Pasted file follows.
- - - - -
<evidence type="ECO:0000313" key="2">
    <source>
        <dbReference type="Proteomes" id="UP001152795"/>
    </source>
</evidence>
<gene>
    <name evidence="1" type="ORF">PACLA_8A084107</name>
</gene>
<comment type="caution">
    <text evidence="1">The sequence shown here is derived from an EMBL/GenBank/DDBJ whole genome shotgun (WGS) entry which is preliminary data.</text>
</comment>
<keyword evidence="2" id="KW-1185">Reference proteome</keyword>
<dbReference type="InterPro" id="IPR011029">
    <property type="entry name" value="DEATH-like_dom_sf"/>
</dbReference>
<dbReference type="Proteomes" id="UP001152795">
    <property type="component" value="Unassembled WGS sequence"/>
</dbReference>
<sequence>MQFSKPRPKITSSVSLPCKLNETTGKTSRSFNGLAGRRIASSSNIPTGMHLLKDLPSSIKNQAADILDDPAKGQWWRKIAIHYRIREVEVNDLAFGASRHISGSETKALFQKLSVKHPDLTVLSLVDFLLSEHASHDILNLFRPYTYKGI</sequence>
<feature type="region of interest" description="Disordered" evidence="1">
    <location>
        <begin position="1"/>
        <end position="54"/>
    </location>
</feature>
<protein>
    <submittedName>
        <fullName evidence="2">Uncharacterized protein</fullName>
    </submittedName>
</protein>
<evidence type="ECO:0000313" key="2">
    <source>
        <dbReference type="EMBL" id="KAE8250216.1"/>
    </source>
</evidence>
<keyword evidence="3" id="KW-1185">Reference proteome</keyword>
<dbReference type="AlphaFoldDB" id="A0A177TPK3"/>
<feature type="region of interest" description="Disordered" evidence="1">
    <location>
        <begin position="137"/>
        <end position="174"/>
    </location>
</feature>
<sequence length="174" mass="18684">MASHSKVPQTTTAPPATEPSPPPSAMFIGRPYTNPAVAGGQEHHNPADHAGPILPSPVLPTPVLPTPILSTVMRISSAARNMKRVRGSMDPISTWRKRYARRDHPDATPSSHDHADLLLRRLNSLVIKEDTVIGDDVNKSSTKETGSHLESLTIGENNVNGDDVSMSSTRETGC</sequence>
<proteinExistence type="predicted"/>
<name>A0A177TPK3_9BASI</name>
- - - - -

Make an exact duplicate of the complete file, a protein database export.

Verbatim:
<evidence type="ECO:0000313" key="2">
    <source>
        <dbReference type="Proteomes" id="UP001152795"/>
    </source>
</evidence>
<gene>
    <name evidence="1" type="ORF">PACLA_8A084107</name>
</gene>
<comment type="caution">
    <text evidence="1">The sequence shown here is derived from an EMBL/GenBank/DDBJ whole genome shotgun (WGS) entry which is preliminary data.</text>
</comment>
<keyword evidence="2" id="KW-1185">Reference proteome</keyword>
<dbReference type="InterPro" id="IPR011029">
    <property type="entry name" value="DEATH-like_dom_sf"/>
</dbReference>
<dbReference type="Proteomes" id="UP001152795">
    <property type="component" value="Unassembled WGS sequence"/>
</dbReference>
<sequence>MQFSKPRPKITSSVSLPCKLNETTGKTSRSFNGLAGRRIASSSNIPTGMHLLKDLPSSIKNQAADILDDPAKGQWWRKIAIHYRIREVEVNDLAFGASRHISGSETKALFQKLSVKHPDLTVLSLVDFLLSEHASHDILNLFRPYTYKGI</sequence>
<feature type="region of interest" description="Disordered" evidence="1">
    <location>
        <begin position="1"/>
        <end position="54"/>
    </location>
</feature>
<protein>
    <submittedName>
        <fullName evidence="2">Uncharacterized protein</fullName>
    </submittedName>
</protein>
<evidence type="ECO:0000313" key="2">
    <source>
        <dbReference type="EMBL" id="KAE8250216.1"/>
    </source>
</evidence>
<keyword evidence="3" id="KW-1185">Reference proteome</keyword>
<dbReference type="AlphaFoldDB" id="A0A177TPK3"/>
<feature type="region of interest" description="Disordered" evidence="1">
    <location>
        <begin position="137"/>
        <end position="174"/>
    </location>
</feature>
<sequence length="174" mass="18684">MASHSKVPQTTTAPPATEPSPPPSAMFIGRPYTNPAVAGGQEHHNPADHAGPILPSPVLPTPVLPTPILSTVMRISSAARNMKRVRGSMDPISTWRKRYARRDHPDATPSSHDHADLLLRRLNSLVIKEDTVIGDDVNKSSTKETGSHLESLTIGENNVNGDDVSMSSTRETGC</sequence>
<proteinExistence type="predicted"/>
<name>A0A177TPK3_9BASI</name>